The First Harvest
The garden is in full bloom with tomatoes, kale and a variety of herbs. Trees are heavy with greenery and the Killdeer birds wake me early with their songs. This morning, it was unusually cool as I sat on the back-porch watching the blue jays frolicking in the large oak tree who’s shade I’ve enjoyed all summer long. The harvest can be felt approaching for those of us who work closely with the seasonal tides. It can be seen as twilight approaches with more haste.
I’ve lived in the Heartland for most of my life, surrounded by farmers. This time of year, the tractors are moving from field to field. If your out early, you know that traffic jams are not the result of too many cars around here. When I see these machines gilded with teeth and claw, I think back to the days when having a garden in the yard was a necessity and people worked it with minimal tools and their bare hands. A grateful feeling wells up in me concerning the comforts of life we enjoy and the privileges that are easily taken for granted.
While I do enjoy the small garden in my back yard, the immediate realization is that it is not necessity. I began a garden to learn a skill and to help me to connect to the Earth. I decided right away not to use pesticides or even tillers. It was me, my daughter, and my partner with rakes, hoes, shovels and a few other hand tools. My body quickly learned how much work was involved doing things “the old fashioned way.”
Many people today live modern lives away from the toils living close to nature. Never-the -less, our lives are still dependent upon the seasonal harvests in one form or another. How can we relate to the seasonal harvest beyond plants and soil? What does the harvest mean to people today living in urban settings?
I like to begin with questions. What work do you do? What direction are you moving in? What steps are you taking and What intention have you set? Harvest are far more than planting seeds. It is the promotion received after years of hard work, saving funds for investing in a future car, it is the student taking steps toward their dreams. A harvest can be in the act of attempting to improve ourselves and our lives in many different facets.
WAYS OF RELATING TO THE SEASON
Although I enjoy summer and I feel some sadness in its ending, I eagerly anticipate the arrival of the Autumn and its shades. The first harvest sets my mind into a reeling motion. I begin to think about the eminent changes of weather, what costume my daughter and I might wear for Halloween, and how I’ll save food from the garden for the Winter season. As a child, I can recall that August was the month my mother took down her large picnic basket from the top of the refrigerator. I’d watch as she packed it with sandwiches, fruit and other goodies. It was still warm enough to visit the lake and sit down at a table for a picnic lunch.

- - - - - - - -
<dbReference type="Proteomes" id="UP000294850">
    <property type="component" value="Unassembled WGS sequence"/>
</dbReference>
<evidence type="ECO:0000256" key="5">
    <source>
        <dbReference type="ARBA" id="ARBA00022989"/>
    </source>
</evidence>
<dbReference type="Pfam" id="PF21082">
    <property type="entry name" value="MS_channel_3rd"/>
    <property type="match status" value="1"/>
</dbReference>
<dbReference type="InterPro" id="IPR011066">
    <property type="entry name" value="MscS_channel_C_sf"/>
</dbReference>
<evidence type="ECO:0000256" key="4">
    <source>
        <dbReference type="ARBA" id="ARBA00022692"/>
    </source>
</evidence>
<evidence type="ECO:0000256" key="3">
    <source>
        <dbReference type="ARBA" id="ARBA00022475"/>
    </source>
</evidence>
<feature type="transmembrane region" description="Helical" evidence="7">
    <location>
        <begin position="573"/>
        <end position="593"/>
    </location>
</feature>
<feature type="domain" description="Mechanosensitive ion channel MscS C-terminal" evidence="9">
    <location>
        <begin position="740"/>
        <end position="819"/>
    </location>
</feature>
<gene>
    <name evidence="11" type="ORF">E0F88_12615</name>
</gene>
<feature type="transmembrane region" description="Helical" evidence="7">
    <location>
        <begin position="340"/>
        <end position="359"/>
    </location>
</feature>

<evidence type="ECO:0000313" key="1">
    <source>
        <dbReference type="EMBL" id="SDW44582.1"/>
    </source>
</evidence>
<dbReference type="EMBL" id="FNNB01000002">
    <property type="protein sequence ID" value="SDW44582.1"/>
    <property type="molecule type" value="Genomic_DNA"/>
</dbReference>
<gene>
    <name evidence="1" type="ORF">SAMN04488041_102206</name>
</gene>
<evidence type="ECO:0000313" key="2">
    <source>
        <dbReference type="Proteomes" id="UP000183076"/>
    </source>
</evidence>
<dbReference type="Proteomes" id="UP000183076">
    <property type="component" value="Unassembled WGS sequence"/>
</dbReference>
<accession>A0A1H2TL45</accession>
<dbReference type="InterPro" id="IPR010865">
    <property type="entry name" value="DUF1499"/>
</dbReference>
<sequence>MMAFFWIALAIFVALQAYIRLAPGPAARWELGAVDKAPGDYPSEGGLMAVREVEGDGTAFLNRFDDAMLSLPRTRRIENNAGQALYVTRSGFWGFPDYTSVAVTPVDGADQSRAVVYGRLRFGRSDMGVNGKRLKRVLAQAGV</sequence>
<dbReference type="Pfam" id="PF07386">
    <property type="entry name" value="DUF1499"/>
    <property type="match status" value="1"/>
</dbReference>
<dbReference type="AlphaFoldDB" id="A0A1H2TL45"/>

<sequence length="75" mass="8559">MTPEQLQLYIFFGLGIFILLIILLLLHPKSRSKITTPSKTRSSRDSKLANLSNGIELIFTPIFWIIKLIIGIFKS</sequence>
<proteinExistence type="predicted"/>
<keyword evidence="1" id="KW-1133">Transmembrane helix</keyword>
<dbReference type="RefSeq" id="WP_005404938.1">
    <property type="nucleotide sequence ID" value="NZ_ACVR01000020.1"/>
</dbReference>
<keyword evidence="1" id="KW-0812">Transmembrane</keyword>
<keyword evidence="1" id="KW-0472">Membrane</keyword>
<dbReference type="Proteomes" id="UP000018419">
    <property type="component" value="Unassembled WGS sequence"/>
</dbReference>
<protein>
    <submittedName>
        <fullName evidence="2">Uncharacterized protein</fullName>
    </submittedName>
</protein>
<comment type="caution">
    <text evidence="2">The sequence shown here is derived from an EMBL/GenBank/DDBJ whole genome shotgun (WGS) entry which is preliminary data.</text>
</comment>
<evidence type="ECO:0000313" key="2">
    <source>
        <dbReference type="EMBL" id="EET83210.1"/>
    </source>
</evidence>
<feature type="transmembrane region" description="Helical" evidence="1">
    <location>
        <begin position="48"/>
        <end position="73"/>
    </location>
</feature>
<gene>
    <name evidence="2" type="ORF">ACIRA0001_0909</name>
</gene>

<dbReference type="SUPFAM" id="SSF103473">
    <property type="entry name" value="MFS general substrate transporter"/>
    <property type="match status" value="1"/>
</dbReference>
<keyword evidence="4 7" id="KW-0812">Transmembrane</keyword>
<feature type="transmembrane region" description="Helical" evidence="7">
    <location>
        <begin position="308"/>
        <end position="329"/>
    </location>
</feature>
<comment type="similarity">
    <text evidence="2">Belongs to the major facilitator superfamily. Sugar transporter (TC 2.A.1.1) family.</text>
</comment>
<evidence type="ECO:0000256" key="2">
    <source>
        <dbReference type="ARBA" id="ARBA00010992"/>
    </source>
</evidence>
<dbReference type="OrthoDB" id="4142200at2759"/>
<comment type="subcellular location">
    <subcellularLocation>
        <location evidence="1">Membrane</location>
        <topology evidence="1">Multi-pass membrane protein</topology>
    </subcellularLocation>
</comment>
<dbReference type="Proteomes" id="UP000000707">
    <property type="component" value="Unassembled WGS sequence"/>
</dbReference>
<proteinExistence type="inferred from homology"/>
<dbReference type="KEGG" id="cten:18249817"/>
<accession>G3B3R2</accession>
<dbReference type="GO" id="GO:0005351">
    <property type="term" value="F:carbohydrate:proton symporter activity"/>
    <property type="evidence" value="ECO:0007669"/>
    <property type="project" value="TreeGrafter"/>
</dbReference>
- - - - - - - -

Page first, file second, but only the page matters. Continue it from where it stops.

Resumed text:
Questions I asked myself when attempting to relate to the harvests were questions like: What is working in my life? What do I need to let go of? What do I need to prepare for the season ahead? During a harvest such as this, when the moon is waning, I review and reconsider relationships, work, projects, choices, and more. If you happen to enjoy a system of divination, reading runes, cards or implementing other tools for guidance is a good idea. This year, my focus for the harvest is the symbol of the sickle. I am ready to cut out what does not serve me, to cleanse myself of “old baggage.” The effort to cleanse is centered in the purpose to clarify intentions and create a more clear vision of what I am working towards in my own life.
In the past, I’ve worked with the season’s energy by baking bread with friends and family and then having it at dinner with everyone. My daughter enjoys playing with salt dough to make creative harvest designs. Working with flour is a way to honor my ancestors, who once relied upon bread as a primary food for survival.
The harvest season is a wonderful time of year to consider the path we are currently on. It is a time to take stock and to enjoy time with those we love. After the intensity of the summer sun fades, I will pull down my own picnic basket from the fridge, pack it with satisfying delights and a small offering for the land spirits. My family and I will drive to the park with filled with trees and a small pond. We will play until we are tired before sitting down to a refreshing drink and outdoor meal. The smiles of my family, cool shade and beauty will be only a few of the things to be grateful for as the sun sets on the Harvest day. Discover the way you relate to the harvest, embrace the season and have a happy celebration!